Article 22 (previously 16a)
Right of revocation
The principle outlined in Article 22(1) is a positive one that recognises the risk that creators face when signing an exclusivity contract for the full term, which is then not duly exploited. A typical scenario would be one in which after a period of success, interest in a song declines and the rightsholder therefore stops investing in its promotion and distribution. Article 22 offers the creator of that song the right to revoke the contract so that they can promote and distribute the song themselves or in contract with another interested party.
The right, akin to a ‘use it or lose it’ clause that was introduced at a later stage in the reform process by the Council, has been generally welcomed by the creative community. However, as with the other articles in this chapter, Member States need to be careful not to render the principle ineffective.
Some of the most problematic conditions are contained in Article 22(2b) and Article 22(5). Article 22(2) suggests that Member States may make specific provisions relating to Paragraph 1, taking into account (a) the specificities of the sector and of the types of subject matter, and (b) the relative importance of individual contributions (i.e. significance of contribution as above) and the interests arising from those individual contributions.
The three following (unnumbered) paragraphs thus refer to situations regarding contracts in which a plurality of creators is involved. First, Member States may exclude subject matter if it is usually created by a plurality of contributors. Considering that the large majority of songs are created by a plurality of contributors, this represents a huge limitation for creators in the context of the music industry, but a win for the major record labels who are happy with the status quo. Second, Member States may set a timeframe within which the revocation mechanism may apply, and third, they may revoke the exclusivity rather than the full licence or transfer of contract. These last two conditions of Article 22(2b) are similar to those in Article 22(3), only in the latter case these would apply to any situation arising from Article 22(1), not simply to contracts in which pluralities of creators are involved. It is not clear what may be gained from introducing these conditions in one situation but not the other, other than limiting to different degrees the principle of revocation.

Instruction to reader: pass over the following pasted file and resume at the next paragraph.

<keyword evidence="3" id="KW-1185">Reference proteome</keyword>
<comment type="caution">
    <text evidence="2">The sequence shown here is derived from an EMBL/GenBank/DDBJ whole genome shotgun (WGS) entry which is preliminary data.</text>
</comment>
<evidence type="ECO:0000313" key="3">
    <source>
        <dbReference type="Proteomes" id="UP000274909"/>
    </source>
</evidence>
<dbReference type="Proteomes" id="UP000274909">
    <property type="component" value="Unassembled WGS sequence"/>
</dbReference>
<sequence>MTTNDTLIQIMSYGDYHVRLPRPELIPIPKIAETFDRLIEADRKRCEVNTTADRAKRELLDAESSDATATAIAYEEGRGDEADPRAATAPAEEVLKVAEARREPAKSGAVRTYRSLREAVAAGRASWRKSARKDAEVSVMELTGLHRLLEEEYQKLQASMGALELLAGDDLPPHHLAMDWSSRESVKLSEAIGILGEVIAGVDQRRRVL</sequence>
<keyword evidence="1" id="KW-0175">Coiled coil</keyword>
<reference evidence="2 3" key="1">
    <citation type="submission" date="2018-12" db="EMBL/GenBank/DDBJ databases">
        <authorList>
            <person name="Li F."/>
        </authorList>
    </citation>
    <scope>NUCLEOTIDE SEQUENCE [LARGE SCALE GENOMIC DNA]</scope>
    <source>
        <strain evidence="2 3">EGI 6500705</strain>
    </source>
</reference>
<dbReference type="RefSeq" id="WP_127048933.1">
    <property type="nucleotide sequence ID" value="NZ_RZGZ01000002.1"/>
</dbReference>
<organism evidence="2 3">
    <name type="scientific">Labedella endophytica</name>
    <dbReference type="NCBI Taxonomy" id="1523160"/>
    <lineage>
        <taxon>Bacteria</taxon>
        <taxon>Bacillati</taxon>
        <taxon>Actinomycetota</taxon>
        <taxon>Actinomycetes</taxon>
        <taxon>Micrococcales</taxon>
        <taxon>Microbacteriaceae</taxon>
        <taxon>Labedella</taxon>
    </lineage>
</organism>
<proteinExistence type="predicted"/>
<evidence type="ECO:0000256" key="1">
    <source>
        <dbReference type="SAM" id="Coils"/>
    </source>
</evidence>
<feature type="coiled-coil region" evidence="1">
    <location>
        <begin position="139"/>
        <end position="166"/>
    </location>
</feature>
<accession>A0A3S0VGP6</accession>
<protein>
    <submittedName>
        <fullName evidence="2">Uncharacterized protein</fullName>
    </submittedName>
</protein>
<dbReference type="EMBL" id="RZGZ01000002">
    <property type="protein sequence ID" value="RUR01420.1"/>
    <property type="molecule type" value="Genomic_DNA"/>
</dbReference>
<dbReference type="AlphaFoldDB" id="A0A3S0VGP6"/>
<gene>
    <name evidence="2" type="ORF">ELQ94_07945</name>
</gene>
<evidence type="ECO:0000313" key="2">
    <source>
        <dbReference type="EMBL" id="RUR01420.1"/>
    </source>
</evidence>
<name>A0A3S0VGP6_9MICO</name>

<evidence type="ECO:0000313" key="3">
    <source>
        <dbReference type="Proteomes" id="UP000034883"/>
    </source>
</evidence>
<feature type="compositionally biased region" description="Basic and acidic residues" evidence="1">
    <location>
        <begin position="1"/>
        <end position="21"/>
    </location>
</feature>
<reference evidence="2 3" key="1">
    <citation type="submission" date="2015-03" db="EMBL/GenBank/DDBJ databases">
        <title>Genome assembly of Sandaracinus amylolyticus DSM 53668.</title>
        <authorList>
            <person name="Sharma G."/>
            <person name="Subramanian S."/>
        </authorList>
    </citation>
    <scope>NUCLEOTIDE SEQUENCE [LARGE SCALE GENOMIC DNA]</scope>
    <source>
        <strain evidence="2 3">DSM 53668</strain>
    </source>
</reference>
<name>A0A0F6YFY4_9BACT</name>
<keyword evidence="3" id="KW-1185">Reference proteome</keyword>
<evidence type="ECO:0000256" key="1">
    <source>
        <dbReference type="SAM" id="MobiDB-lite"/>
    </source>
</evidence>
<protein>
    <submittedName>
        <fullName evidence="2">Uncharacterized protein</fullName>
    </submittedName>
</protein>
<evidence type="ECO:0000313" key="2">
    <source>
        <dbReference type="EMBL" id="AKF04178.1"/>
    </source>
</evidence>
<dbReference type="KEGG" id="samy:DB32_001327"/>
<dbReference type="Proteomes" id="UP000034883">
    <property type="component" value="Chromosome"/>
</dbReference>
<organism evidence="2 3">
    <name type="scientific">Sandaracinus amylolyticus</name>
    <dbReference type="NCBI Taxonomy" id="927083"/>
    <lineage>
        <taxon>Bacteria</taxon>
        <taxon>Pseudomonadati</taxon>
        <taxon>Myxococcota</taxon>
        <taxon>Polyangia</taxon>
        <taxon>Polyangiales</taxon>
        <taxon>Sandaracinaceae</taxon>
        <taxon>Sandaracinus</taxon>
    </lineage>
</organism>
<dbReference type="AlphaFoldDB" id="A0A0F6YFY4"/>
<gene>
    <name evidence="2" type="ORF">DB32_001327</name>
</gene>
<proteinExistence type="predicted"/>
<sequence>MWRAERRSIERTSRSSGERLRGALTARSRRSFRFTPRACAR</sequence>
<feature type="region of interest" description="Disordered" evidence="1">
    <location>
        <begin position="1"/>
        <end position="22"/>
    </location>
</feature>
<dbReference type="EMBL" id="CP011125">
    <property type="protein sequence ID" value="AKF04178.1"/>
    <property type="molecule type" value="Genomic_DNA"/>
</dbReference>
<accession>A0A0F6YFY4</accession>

But, in principle, setting a timeframe may not be a bad idea (as also explained in Recital 80). As Chair of the Ivors Academy and elected Director at both PRS and PPL Crispin Hunt pointed out in interview with me, setting a timeframe for the revocation right to kick in makes sense in contexts where works do not peak within a three-month timeframe, as pop songs often do. In classical music, for example, investment is recovered over a much longer timeframe, often decades, and so a revocation right without any established timeframe may be detrimental to the sector as a whole.
While setting a legitimate timeframe may be in the interest of all the parties involved, revoking only the exclusivity when the rightsholder is not exploiting the rights introduces unnecessary complexities for the creators and their other potential contractual counterparts. In the rare situations in which this could have a favourable outcome for creators, the parties could have agreed this without it being drafted into law.
Article 22(4) voids 22(1) if the lack of exploitation is due to ‘circumstances that the author or the performer can reasonably be expected to remedy’. This article stresses the problem inherent in the principle of revocation. In an age in which a song streamed may count as a song distributed and, therefore, as a song exploited, creators may face a series of obstacles before they can make a strong case that their work or performance is not being adequately exploited. Article 22(4) is likely to add more obstacles for creators.
Article 22(5) allows Member States to make any contractual provision deviating from paragraph 1 enforceable only if it has been agreed through collective bargaining. This is a positive safeguard for all the parties involved, especially those with lower bargaining power, and so one that, it is hoped, Member States will choose to implement.
Article 23 (previously also 16a)
Article 23(1) prevents parties from overriding Articles 19-21 in contract, and so represents a key provision that ensures that the principles contained in Chapter 3 are met.
In short, as I have suggested before, Articles 18-23 are, at least in principle, supportive of creators. They acknowledge some of the most prevalent industry-wide problems stemming from the vast inequalities in bargaining power, such as transparency, fairness in contracts, consistency in exploitation, and the reputational challenges faced by creators when entering into a dispute. While some Member States have stronger creator-protective measures, it is true that the majority need to improve these. There is therefore ample opportunity for Member States to make a success of these provisions and send clear signs of support to the creative ecosystem as a whole.